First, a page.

Microsoft has managed to annoy quite a few Windows 11 users, but not for the reasons you may expect. As part of Windows 11’s visual overhaul, Microsoft made a reasonably big deal over redesigned emojis – those little cartoon faces that some people use to pepper their conversations with.
Windows 11’s ‘Fluent Design’ look is a big departure from Windows 10, and emojis were expected to be redesigned to fit in with the new look. As MSPoweruser reports, Microsoft’s Windows social media profiles were teasing the new look emojis, and so a fairly sizable portion of the Windows 11 userbase was looking forward to getting them.
However, it seems like the emoji hype has backfired, as Microsoft has included the redesigned emojis in a new Insider build of Windows 11. These are early versions of the operating system sent out to people who have signed up to help test upcoming new features.
The problem is, the new emojis do not look as good as the ones teased by Microsoft, and some people aren’t happy.
Pre-project, definite 2. 🤣Mid-project, definite 5. 🤨Post-project, definite 6. 🥵Which new @Windows 11 emoji are you? Tag your team. 😂#Windows11 #Emojis pic.twitter.com/aJalDopqKLOctober 8, 2021
Spot the difference
As you can see from the Windows UK tweet above, the emojis that were hinted at are lively and engaging, with a hint of 3D design.
However, the new emojis that are coming to Windows 11 are pretty different, with a less interesting flat 2D design.
The differences between what was hinted at and what was delivered wasn’t missed by many people, who have been complaining to Microsoft about it, with some even accusing Microsoft of scamming them.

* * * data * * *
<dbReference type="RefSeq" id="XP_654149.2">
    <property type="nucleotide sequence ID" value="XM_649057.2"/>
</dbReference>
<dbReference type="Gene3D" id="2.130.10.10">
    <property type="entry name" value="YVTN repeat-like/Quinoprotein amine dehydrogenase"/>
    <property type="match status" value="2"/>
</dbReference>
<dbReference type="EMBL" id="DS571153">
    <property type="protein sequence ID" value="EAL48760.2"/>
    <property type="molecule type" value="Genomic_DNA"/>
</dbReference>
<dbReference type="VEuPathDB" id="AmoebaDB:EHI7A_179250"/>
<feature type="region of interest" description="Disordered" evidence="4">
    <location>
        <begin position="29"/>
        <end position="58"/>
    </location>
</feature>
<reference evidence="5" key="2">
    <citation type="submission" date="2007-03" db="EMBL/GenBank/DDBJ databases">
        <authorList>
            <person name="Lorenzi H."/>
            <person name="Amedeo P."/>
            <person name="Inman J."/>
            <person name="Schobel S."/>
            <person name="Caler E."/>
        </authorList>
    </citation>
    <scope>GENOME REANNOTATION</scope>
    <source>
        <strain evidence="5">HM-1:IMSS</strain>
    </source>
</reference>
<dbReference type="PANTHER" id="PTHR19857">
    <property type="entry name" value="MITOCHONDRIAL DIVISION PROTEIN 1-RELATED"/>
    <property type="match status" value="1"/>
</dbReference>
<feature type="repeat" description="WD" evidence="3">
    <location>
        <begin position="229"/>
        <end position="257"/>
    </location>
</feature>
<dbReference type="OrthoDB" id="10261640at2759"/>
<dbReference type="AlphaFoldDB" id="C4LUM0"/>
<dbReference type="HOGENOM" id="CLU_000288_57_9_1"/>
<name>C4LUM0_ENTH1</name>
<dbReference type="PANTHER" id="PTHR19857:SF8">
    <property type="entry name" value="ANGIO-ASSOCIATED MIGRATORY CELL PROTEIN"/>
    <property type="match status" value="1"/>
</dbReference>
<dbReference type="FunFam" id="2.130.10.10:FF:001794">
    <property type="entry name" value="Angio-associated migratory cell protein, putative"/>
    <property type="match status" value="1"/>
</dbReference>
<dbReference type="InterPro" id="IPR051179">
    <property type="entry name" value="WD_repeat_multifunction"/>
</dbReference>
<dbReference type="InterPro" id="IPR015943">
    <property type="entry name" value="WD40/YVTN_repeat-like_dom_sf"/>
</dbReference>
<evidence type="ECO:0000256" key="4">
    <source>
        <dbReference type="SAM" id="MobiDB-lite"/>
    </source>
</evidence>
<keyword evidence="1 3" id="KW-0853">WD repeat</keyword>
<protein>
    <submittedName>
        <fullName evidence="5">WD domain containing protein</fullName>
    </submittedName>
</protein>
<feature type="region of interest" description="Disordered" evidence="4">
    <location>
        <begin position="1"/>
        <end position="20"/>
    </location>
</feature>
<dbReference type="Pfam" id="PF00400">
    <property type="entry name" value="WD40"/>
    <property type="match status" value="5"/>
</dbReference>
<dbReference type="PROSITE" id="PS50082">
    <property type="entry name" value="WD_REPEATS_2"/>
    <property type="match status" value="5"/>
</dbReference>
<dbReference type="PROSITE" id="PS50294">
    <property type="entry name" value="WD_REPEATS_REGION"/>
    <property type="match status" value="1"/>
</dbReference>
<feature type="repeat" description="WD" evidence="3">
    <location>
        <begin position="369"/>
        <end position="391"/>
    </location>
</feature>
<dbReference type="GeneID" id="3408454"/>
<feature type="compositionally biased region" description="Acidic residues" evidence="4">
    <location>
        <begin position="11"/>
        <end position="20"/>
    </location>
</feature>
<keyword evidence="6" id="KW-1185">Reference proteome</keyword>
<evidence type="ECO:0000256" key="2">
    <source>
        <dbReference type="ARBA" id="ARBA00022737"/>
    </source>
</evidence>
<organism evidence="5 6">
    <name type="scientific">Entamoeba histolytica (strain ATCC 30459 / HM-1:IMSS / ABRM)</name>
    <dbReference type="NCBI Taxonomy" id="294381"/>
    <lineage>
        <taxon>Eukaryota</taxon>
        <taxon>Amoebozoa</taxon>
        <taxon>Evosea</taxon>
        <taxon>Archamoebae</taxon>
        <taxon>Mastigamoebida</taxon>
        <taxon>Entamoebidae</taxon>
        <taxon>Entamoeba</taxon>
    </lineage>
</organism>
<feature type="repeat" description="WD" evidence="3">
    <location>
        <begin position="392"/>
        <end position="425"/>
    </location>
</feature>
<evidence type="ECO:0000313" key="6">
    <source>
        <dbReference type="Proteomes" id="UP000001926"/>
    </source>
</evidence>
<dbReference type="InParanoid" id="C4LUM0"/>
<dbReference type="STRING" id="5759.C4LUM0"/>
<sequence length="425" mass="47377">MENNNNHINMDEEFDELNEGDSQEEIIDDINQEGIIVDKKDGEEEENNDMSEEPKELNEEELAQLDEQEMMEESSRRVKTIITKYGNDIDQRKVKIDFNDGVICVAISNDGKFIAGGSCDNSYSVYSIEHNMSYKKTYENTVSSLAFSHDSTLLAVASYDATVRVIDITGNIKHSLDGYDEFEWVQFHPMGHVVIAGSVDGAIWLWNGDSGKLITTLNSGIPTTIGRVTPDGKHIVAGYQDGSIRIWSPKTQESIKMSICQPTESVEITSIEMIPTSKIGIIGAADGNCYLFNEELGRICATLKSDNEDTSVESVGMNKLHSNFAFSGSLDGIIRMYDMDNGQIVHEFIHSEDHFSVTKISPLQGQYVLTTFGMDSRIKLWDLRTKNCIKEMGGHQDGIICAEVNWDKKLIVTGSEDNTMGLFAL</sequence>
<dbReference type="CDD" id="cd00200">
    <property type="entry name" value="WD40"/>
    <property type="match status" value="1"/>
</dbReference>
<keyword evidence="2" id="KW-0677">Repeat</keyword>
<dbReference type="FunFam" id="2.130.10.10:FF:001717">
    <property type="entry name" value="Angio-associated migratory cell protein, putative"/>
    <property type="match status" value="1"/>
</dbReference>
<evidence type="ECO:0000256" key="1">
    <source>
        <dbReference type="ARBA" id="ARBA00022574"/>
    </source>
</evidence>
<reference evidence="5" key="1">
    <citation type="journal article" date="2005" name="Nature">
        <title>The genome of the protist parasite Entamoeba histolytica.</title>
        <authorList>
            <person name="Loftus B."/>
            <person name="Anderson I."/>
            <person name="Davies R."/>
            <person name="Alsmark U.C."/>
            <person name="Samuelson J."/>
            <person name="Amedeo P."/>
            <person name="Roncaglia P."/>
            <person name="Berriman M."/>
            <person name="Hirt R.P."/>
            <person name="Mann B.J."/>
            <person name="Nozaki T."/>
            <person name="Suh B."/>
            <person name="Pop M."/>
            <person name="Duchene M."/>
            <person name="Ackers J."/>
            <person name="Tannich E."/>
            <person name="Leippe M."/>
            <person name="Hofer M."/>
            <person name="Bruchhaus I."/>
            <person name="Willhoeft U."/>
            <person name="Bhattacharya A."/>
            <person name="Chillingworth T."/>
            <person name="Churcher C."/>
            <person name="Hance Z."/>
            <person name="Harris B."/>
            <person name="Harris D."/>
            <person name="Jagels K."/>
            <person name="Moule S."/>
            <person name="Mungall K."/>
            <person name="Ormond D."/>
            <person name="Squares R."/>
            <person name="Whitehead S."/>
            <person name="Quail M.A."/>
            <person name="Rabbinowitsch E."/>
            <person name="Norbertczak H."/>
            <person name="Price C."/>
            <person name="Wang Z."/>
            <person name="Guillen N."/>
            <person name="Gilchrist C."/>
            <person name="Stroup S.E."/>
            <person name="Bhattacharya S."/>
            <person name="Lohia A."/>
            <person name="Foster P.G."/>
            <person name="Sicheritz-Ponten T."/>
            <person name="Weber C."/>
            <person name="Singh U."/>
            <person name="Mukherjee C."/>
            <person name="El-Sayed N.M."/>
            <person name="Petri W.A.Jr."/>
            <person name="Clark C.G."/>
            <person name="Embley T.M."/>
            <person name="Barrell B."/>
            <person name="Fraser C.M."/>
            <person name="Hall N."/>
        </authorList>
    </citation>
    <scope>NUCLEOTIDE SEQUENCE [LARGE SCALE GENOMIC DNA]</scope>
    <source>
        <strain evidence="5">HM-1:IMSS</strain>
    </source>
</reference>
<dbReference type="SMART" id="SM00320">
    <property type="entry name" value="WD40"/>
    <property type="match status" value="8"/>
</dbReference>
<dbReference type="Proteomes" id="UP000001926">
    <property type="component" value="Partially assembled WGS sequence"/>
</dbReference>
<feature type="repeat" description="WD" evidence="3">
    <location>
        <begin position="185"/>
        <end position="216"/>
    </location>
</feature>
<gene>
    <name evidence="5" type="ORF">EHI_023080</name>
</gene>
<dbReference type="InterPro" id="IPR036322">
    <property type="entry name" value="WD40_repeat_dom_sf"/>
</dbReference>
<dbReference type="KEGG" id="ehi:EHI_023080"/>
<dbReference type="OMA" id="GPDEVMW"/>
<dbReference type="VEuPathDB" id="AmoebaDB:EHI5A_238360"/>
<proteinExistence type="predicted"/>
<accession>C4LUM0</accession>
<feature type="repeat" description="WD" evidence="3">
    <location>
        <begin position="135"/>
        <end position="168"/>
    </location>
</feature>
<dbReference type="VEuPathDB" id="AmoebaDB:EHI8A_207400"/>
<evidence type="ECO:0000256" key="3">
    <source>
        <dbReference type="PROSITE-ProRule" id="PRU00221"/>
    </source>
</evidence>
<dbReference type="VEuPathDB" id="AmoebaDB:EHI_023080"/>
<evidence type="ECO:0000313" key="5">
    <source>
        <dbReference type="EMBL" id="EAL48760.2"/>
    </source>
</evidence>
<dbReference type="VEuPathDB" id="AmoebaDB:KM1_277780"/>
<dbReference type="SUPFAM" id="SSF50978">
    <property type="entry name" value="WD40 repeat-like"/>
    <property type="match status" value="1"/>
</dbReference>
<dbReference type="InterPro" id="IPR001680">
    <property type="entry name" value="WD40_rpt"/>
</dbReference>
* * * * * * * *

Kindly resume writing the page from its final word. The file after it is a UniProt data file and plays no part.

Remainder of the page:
That’s a bit over the top – these are just emoji’s overall – and it led to Microsoft Program manager Brandon LeBlanc apologizing, suggesting that the wrong graphics had been used.
LeBlanc also hinted to another annoyed user that those 3D emojis may come at a later date.
Analysis: Communication matters
While this controversy around what emojis look like in Windows 11 may seem like a load of sound and fury, signifying nothing, it does highlight how important communication is for companies who are drumming up hype for their products.
If you’re hinting at a new design or feature, no matter how minor, you’re going to want to deliver on those promises, or someone somewhere will likely be disappointed. The reaction to ‘emojigate’ may have taken Microsoft by surprise, but for many people around the world, emojis are a key part of how they communicate with friends and loved ones, so how they look can mean a lot to them.
Hopefully, Microsoft delivers on its promise of emojis for those who are disappointed, while taking an important lesson from this: no matter how small a feature may be, never over-promise and underdeliver.